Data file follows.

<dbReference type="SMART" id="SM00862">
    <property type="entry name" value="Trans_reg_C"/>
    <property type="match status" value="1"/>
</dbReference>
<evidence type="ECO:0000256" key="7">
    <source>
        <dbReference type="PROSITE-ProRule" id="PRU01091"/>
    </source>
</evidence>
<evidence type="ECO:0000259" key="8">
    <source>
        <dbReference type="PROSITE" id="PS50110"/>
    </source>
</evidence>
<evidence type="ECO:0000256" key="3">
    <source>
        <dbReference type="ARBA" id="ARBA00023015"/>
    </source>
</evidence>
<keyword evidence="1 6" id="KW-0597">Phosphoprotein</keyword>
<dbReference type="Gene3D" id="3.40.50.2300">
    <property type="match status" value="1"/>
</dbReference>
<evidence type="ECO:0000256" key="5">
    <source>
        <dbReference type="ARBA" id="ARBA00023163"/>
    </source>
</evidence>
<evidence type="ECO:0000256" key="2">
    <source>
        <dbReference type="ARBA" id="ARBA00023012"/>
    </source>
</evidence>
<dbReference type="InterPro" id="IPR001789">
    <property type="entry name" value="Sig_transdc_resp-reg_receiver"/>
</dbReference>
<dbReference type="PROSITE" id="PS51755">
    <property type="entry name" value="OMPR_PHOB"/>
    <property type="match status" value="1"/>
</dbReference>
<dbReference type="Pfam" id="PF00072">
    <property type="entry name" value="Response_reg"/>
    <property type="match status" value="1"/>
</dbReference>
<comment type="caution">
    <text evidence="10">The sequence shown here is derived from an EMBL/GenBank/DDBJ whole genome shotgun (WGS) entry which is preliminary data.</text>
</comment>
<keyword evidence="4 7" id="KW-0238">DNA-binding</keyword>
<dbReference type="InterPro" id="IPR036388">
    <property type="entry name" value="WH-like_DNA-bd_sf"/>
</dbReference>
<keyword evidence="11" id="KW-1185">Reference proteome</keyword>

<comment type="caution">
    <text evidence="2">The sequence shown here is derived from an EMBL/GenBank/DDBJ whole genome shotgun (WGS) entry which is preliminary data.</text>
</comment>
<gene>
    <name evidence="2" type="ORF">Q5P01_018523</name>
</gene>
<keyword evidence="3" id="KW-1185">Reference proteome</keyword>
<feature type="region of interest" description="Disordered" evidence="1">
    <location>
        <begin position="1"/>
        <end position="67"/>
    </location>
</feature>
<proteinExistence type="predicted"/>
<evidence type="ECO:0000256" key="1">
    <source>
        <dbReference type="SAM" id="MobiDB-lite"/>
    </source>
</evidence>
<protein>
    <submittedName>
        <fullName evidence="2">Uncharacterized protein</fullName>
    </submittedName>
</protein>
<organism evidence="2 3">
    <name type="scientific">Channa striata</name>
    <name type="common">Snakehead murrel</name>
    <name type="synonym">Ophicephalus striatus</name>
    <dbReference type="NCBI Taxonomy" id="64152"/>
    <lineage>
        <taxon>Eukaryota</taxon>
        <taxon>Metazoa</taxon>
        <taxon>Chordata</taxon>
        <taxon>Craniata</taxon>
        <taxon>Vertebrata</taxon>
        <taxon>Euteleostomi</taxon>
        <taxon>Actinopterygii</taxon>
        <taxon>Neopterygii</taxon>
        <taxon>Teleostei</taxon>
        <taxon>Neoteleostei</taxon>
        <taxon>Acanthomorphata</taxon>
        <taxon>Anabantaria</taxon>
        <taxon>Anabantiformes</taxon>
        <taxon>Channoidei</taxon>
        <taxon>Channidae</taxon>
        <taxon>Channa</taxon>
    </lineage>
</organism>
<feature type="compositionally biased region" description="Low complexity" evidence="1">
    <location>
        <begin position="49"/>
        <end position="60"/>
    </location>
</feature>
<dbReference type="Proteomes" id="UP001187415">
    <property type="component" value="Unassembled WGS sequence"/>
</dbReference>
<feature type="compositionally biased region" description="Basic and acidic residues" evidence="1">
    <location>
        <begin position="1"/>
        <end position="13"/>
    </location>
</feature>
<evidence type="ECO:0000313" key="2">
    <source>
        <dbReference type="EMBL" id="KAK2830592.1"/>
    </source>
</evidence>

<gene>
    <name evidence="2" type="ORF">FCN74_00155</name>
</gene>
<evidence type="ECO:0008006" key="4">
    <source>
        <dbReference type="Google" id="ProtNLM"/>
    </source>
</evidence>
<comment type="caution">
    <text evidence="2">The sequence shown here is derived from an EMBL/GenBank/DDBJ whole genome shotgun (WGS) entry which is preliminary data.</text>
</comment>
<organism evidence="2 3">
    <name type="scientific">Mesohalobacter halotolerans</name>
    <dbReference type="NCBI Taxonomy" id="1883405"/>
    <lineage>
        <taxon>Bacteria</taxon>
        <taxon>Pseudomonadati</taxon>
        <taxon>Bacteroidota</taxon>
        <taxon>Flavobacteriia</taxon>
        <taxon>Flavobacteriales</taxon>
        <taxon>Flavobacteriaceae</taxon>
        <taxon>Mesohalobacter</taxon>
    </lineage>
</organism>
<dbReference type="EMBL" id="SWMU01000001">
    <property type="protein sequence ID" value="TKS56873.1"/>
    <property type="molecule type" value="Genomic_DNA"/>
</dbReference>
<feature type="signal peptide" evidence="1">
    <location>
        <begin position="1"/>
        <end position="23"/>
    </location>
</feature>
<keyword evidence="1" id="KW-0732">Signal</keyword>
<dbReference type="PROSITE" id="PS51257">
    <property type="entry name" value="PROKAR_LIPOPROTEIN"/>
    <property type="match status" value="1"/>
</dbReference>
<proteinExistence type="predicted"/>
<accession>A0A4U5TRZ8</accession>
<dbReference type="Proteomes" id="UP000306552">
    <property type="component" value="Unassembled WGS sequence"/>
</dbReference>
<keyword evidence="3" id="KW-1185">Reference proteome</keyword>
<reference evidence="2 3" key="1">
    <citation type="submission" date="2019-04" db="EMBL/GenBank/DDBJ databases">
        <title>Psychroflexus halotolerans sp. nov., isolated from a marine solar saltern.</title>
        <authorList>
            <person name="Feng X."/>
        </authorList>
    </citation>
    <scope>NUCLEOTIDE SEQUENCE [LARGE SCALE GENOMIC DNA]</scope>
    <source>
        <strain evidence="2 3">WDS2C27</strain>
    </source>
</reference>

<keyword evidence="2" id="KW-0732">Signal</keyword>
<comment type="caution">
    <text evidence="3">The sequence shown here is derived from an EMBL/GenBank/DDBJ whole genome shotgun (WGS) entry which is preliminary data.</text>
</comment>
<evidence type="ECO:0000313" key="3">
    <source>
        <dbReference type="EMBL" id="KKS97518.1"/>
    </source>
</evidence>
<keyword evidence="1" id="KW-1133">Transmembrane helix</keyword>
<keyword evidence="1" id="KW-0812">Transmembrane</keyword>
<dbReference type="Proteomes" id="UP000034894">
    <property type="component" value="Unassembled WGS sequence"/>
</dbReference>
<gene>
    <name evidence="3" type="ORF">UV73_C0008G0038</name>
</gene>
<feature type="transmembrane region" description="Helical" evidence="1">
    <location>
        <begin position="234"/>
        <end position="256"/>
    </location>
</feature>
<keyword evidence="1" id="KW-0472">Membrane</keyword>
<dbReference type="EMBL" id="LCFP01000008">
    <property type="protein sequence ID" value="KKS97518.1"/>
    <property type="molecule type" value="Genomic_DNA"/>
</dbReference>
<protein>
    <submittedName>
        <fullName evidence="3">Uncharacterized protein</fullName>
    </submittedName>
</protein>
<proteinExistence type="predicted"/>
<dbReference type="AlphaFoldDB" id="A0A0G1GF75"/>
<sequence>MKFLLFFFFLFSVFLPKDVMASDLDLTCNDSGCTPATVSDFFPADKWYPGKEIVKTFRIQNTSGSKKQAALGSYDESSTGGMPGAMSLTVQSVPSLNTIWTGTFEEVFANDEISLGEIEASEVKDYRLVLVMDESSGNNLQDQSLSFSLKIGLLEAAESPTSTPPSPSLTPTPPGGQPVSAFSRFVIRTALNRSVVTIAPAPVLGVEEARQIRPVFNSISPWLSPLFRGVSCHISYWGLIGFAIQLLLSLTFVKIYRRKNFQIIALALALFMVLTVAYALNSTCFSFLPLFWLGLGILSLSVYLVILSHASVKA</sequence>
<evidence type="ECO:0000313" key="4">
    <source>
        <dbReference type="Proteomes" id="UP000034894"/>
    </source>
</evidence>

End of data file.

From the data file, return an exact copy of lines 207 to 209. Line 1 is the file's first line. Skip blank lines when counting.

    <submittedName>
        <fullName evidence="3">Uncharacterized protein</fullName>
    </submittedName>